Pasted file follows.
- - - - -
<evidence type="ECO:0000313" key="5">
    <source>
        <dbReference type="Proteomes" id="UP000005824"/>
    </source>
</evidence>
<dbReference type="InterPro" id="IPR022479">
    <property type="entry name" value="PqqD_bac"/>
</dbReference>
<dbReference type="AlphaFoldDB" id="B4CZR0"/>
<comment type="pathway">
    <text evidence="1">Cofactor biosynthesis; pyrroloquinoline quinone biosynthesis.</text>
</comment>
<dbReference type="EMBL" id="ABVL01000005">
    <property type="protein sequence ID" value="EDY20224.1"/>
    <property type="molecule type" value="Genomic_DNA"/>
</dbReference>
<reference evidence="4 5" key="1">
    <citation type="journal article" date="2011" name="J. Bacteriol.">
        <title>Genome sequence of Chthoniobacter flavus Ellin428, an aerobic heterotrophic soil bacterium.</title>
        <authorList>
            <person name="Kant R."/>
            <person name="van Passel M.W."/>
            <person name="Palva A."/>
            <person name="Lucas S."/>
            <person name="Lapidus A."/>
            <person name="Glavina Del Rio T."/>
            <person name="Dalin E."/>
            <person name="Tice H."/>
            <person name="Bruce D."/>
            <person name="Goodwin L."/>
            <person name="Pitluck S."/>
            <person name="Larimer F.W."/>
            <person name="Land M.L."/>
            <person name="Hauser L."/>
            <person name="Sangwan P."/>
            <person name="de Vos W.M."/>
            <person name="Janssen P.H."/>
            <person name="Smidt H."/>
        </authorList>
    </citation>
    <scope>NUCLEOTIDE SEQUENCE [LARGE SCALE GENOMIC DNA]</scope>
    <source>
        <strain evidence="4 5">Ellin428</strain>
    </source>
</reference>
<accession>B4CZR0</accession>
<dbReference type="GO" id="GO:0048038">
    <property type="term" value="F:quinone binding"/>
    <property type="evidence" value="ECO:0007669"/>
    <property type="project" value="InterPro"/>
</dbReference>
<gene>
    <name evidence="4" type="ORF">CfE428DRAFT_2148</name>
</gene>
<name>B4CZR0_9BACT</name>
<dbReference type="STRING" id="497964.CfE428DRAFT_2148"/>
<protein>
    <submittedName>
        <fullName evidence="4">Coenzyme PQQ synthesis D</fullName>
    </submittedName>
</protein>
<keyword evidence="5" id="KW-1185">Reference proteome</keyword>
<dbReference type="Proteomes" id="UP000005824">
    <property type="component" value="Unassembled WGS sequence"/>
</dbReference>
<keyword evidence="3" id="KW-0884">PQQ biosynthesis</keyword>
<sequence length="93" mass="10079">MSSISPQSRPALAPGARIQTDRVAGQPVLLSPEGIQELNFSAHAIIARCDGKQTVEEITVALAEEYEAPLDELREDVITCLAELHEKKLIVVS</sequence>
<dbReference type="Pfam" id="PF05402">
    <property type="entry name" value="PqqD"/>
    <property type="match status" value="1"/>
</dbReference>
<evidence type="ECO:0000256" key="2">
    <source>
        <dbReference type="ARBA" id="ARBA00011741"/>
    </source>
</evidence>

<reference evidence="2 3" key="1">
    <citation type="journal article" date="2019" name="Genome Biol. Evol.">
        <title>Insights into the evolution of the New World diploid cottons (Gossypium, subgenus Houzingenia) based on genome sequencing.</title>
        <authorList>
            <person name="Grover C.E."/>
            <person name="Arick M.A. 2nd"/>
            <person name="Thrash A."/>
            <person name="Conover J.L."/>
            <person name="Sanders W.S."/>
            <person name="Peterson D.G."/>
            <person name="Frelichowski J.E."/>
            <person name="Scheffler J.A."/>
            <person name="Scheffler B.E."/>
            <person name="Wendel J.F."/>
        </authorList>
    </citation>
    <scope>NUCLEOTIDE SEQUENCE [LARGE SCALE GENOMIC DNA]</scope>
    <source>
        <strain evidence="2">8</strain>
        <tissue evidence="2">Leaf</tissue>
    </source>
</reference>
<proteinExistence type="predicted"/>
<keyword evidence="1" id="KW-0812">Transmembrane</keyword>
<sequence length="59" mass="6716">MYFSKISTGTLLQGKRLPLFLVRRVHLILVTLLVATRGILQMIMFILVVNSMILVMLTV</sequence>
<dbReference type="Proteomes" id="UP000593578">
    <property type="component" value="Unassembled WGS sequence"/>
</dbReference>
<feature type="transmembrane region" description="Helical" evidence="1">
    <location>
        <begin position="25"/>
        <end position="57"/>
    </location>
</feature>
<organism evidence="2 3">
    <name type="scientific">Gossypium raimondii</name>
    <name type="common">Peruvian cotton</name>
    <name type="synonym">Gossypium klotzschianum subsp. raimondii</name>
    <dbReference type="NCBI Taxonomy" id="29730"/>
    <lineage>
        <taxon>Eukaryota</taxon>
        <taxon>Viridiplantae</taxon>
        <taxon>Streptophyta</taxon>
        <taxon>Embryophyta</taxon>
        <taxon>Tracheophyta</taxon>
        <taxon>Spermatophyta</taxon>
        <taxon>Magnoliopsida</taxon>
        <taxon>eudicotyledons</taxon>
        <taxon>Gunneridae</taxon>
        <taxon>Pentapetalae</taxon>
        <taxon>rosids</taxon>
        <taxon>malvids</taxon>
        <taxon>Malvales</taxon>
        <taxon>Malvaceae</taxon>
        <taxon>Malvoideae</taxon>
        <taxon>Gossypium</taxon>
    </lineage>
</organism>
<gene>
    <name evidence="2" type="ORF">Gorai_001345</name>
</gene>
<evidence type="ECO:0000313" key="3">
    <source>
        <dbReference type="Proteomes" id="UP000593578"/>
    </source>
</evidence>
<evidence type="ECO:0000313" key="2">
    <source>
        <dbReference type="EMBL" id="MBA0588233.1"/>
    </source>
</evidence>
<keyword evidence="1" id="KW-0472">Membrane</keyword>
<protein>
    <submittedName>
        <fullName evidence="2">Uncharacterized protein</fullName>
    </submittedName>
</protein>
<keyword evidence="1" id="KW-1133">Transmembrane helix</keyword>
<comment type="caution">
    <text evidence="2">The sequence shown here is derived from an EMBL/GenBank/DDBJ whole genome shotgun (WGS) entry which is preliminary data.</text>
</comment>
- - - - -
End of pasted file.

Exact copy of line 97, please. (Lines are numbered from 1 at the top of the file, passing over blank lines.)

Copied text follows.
    </source>